2

Do I need to explicitly add every search engine & social media... Potentially, yes. However, it does depend on how the third party (search engine / social media platform) fetches/caches your images. If Google image search is a concern then you will need to punch a hole in your hotlinking protection to allow google.com as the Referer. Whilst googlebot ...


2

Thanks guys. I've got it working by adding this rule RewriteCond %{HTTP_REFERER} !^http(s)?://(www\.)?www-patchworkoftips-com.cdn.ampproject.org [NC].


2

I have some client sites for companies that will write you a very nasty letter to immediately remove those links and will sue you if don't remove them immediately. You should presume any content on a site is already copyrighted or trademarked and that bad things can happen to you if you use them without permission.


2

I am assuming Apache and .htaccess. From: https://perishablepress.com/creating-the-ultimate-htaccess-anti-hotlinking-strategy/ RewriteEngine on RewriteCond %{HTTP_REFERER} !^$ RewriteCond %{REQUEST_FILENAME} -f RewriteCond %{REQUEST_FILENAME} \.(gif|jpe?g?|png)$ [NC] RewriteCond %{HTTP_REFERER} !^https?://([^.]+\.)?domain\. [NC] ...


2

There are more than 150+ domains targeting my images & sending spammed links to my site. I just want to prevent hotlinking from them. I just want to block only those specific sites. "150" is a little excessive to block specifically and this may become hard to maintain in the future. It would be more usual to block all hotlinking sites as in @closetnoc's ...


1

This will return a 403 “Forbidden” response whenever any of these file extensions are requested from a site other than your own. RewriteRule \.(gif|jpe?g?|png|mp3|mp4|wmv|flv|avi)$ - [NC,F,L] You also need to add the site exception rule underneath the hotlinking rule. The .htacces file works in a cascading fashion just like a CSS file. So those (example....


1

Here is an article about this where they explain how to implement it. Show full images on your own site, but only show the watermarked version in Google image search. The basic technique is to choose which version to serve (watermarked or clean) based on HTTP Referer and User Agent. If the HTTP Referer is from your own site, show the clean version. If the ...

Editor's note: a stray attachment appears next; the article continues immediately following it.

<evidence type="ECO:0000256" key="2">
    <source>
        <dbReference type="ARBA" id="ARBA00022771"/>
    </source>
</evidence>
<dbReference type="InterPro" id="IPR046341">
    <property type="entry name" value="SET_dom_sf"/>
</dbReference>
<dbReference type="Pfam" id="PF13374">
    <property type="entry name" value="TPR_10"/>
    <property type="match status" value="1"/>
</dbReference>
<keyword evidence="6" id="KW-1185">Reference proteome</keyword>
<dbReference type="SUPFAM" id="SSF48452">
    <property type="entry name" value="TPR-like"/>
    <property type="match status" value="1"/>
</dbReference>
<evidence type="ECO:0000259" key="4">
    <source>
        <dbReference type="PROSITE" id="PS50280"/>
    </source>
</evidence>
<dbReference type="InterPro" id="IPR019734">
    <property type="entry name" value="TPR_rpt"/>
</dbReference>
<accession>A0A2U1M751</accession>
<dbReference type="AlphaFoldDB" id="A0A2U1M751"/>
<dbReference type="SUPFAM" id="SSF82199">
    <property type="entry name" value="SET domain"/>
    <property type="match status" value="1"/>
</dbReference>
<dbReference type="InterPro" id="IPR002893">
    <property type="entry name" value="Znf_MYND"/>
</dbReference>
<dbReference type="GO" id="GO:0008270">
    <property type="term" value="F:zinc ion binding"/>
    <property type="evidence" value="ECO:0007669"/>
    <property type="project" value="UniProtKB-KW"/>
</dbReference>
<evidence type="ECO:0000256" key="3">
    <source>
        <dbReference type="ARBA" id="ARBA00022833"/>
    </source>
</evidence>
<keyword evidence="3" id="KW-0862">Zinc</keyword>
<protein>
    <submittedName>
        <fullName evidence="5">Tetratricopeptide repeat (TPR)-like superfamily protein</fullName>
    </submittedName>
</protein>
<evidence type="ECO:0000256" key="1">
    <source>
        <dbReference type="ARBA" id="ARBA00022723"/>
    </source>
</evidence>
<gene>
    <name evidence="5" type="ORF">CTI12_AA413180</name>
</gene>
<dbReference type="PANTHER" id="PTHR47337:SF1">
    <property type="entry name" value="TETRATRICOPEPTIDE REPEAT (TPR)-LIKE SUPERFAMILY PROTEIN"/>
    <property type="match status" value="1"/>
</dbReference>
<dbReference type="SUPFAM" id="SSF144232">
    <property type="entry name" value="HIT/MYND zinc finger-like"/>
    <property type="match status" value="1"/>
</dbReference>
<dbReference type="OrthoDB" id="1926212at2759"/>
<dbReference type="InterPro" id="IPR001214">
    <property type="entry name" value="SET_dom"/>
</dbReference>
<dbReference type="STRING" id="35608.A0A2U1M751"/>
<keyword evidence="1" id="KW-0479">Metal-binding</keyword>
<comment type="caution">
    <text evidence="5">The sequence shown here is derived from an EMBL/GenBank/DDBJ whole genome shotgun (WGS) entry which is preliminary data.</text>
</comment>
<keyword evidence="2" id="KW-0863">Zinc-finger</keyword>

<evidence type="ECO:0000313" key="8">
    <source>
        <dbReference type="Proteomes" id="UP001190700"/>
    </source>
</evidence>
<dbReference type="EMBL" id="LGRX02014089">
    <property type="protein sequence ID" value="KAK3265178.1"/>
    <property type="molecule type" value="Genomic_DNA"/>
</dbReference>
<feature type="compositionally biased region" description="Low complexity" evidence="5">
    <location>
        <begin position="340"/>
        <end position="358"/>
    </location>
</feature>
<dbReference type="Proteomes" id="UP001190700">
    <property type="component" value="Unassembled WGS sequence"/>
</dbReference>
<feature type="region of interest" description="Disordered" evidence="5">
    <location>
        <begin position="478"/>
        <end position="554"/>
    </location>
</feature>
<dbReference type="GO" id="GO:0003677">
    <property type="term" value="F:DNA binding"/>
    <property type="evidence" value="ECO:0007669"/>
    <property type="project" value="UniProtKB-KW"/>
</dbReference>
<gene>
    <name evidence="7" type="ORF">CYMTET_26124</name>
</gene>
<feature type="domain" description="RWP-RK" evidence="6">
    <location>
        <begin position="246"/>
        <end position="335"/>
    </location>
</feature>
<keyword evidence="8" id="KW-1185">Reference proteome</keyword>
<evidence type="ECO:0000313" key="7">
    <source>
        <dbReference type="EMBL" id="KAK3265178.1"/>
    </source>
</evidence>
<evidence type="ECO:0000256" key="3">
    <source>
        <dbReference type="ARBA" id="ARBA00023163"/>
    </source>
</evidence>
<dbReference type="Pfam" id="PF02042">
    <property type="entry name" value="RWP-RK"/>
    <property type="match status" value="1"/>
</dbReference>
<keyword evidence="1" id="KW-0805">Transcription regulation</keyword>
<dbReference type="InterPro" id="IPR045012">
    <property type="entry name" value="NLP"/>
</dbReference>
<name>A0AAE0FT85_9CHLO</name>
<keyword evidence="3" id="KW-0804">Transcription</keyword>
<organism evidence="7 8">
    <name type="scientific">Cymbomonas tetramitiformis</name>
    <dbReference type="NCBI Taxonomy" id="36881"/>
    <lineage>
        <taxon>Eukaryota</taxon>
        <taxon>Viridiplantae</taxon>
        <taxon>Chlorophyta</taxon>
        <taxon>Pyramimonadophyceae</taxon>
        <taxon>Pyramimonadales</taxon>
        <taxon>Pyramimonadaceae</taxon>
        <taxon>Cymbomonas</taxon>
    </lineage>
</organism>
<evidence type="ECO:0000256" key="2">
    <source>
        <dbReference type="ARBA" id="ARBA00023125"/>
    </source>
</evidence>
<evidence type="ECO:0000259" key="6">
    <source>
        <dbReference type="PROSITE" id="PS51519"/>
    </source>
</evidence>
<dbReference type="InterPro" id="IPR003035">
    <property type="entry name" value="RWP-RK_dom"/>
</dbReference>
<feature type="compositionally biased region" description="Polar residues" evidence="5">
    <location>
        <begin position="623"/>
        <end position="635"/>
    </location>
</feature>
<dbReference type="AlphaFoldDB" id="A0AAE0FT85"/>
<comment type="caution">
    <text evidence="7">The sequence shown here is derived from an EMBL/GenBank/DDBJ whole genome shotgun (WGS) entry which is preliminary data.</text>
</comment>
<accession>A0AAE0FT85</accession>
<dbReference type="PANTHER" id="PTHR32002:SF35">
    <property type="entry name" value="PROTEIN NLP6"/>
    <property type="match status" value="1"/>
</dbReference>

1

The ideal way would be handling this at nginx level. Do something like this: If page requested == "/images/watermark.jpg" If useragent == bot Rewrite (internal) to something like "/images/bot/watermark.jpg" Step 1 Add this in your nginx config. map $http_user_agent $limit_bots { default 0; ~*(google|bing|yandex|msnbot) 1; ~*(AltaVista|...


1

Facebook uses the facebookexternalhit user agent facebookexternalhit/1.1 (+http://www.facebook.com/externalhit_uatext.php)" Google+ uses a user agent containing "Google" Google (+https://developers.google.com/+/web/snippet/) You should grant them access by user agent.


1

If what you mean is making a link between the image and the article, then you could include your image in a link: <a href="/my/url/to/my/article.html"> <img src="/my/url/to/my/image.png" width="42" height="42"> </a> When people click on your image, they would be directed to the corresponding article.


1

I'm not a master of IIS7 so my response will be pretty limited, through it'll use some logic based on what I do. I don't use Google to track hotlinking, I use various of other applications such as: SOURCE Google Analytics Woopra Mint Clicky StatCounter Reinvigorate PiWiki Open Web Analytics Chart Beat Mix Panel Kiss Metrics Fox Metrics Going Up Engine ...


1

Unless you have your images on a sub-domain, there is no way to separate the traffic before it hits your web server. One performance tip that might help you is to use both nginx and Apache on the same server. Have apache run on a non-standard port. Have nginx run on port 80 and have it reverse proxy requests to apache. The rewrite rule for the images can ...


1

This is the code you need RewriteEngine on RewriteCond %{HTTP_REFERER} !^$ RewriteCond %{HTTP_REFERER} !^https?://(www\.)?your-domain.com/.*$ [NC] RewriteCond %{HTTP_REFERER} !^https?://(www\.)?google\..+$ [NC] RewriteRule \.(gif|jpg|jpeg|png)$ https://your-domain.com/hotlink.jpg [R,L] This code loads hotlink.jpg for sites hotlinking your images, Except ...


1

google.com, google.co.uk, etc. are different domains and, therefor, if you only allow one then the others will be blocked. So you have two options. You could write out every Google variant (and Bing variant if you wanted images in their results too, and for other search engines) as conditionals - but that is quite impractical. Another option is that you ...


1

Use aws:Referer bucket policy instead.